How clearing works, on A-level results day

Aug 13, 2015

Proportion of top-level grades falls slightly, but record numbers of students are offered university places

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Students across the country are finding out whether they have achieved the A-level results they need to get into the university of their choice – as the clearing system for unfilled university places gears up for a record year.  

The number of top level grades has fallen slightly, but more students than ever before have managed to secure places at universities, the BBC reports.

The drop in the number of papers receiving A* and A grades was particularly noticeable in English, Maths and science subjects.

The overall pass rate has risen by 0.1 per cent and Ucas says 409,000 places have been confirmed, an increase of 3 per cent from last year.

"This year's A-level students are among the best qualified in a generation," said schools minister Nick Gibb.  "I want to congratulate them on today's results which reflect the dedication of teachers and young people across the country." 

For those who don't manage to get the grades they'd hoped for, the advice is: don't panic. Applicants can still go through the Ucas clearing system to secure a place on a different course.

Disappointment may give way to stress as students are forced to weigh up other options, but going through clearing doesn't have to mean settling for second best.

"While a disappointing set of grades are understandably disheartening, Clearing needn't be as stressful or as overwhelming as it's made out to be," says the Daily Telegraph.

What do students do first if their results are worse than expected?

Go in to college, is the BBC's advice. Teachers will be able to advise students on what to do next. Some students will have missed out on their first choice but may still be offered a place on their second, the 'insurance' option. Others may not be able to take up either offer – and clearing is their next step.

 What is clearing – and how long does it take?

Clearing is the process of matching would-be students who no longer have an offer from a university – usually  because they didn't make the grades – to universities who have unfilled places. Some of those empty slots are created because the students to whom they were promised have not achieved good enough grades. Most spaces are filled within a few days, so students have to act fast to secure themselves a position.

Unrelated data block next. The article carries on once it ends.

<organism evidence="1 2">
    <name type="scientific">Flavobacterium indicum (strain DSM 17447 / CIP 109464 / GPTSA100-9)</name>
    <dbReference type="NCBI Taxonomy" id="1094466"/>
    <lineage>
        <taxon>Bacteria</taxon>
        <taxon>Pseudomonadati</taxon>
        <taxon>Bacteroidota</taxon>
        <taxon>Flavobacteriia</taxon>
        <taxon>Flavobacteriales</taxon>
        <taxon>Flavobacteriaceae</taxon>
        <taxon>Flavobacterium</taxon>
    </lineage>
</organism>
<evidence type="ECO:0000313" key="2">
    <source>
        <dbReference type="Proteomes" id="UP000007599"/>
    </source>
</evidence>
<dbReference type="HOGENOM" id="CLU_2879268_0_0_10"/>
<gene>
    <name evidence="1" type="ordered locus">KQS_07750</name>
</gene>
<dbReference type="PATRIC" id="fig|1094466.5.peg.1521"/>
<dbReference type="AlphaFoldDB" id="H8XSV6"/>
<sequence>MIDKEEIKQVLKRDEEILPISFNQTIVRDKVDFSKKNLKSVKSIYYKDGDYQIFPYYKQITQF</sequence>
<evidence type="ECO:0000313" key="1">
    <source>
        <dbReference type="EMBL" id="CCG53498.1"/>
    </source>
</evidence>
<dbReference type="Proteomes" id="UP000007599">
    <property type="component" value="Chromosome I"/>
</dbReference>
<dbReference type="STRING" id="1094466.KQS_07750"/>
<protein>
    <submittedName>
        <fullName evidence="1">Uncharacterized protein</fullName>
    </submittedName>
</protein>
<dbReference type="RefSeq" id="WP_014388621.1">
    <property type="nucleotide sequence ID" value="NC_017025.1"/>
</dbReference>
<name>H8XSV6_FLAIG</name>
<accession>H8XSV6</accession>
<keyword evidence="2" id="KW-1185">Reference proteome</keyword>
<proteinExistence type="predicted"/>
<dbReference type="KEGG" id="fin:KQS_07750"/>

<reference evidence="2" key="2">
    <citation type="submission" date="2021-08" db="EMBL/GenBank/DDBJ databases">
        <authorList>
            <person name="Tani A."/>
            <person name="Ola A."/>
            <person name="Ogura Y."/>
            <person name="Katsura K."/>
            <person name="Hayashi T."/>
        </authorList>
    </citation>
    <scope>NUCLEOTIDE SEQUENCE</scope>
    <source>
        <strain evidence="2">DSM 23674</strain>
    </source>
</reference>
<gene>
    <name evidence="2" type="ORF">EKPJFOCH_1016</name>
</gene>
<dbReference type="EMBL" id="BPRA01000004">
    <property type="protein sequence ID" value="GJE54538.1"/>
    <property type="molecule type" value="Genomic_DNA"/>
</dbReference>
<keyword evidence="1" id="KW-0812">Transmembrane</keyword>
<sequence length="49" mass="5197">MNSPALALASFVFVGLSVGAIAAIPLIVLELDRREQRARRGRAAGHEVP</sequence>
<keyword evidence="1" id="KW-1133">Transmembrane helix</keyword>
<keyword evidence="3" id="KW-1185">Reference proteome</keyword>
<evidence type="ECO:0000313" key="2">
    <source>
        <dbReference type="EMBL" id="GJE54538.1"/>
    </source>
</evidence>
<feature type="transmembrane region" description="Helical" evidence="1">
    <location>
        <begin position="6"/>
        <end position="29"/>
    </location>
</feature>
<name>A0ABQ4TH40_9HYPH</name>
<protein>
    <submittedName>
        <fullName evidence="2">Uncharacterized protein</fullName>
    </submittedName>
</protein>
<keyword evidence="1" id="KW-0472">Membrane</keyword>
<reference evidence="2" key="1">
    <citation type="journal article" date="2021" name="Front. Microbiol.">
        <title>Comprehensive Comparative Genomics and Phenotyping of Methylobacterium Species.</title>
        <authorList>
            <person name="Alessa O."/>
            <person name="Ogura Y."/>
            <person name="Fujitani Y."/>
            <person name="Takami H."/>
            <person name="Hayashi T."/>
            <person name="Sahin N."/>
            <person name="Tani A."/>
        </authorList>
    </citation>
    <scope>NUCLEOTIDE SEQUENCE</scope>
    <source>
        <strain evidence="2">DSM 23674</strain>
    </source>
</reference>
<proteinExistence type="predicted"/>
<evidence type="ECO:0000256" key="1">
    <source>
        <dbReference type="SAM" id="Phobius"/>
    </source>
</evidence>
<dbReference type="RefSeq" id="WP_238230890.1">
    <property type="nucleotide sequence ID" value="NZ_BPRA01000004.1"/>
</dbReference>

How does clearing work?

Would-be students need to take charge of the process themselves, finding an alternative course from the official list of vacancies, researching it and then calling the university in question directly to try to secure a place. "Still the nerves and warm up the telephone voice," advises David Ellis in the Daily Telegraph, offering plenty of advice on what he calls a "daunting process".

Where do students find a list of vacancies?

Ucas, the Universities and Colleges Admissions Service, maintains an official list of vacancies on its website. It also runs a customer support centre on 0371 468 0468 which advises individuals on their progress through clearing.

Are the best courses available through clearing? 

Clearing used to be seen as a route to a consolation prize, but this is changing. The Daily Telegraph reports that at least 18 out of the 24 universities in the elite Russell Group (which includes Oxford and Cambridge) are offering courses through clearing, including biology, chemistry, physics, economics, maths, geography, history, English, French and German. Some of the best universities are treating clearing as "akin to the football transfer windows", says higher education expert Mike Boxall, using the process as an opportunity to find students who have performed better than expected.

Advice from the experts

Ucas recommends that students check their website regularly as the list of available courses is updated continually. "You might not find the exact unis/colleges/courses you're looking for – some might be full, but some might get vacancies later on so keep checking back." 

"Don't say 'I'll take anything,' even if you're devastated," Simon Ells, head of admission at Birmingham City University, told The Guardian. "A wrong choice costs too much time and money."

Experts also suggest that students look into combination degrees where there are often more spaces, even at top universities. "Joint honours degrees can be a good compromise," says Chris Ellicott, director of student services at Bath Spa University. "They still include many modules from your original choice, but with exciting new elements."

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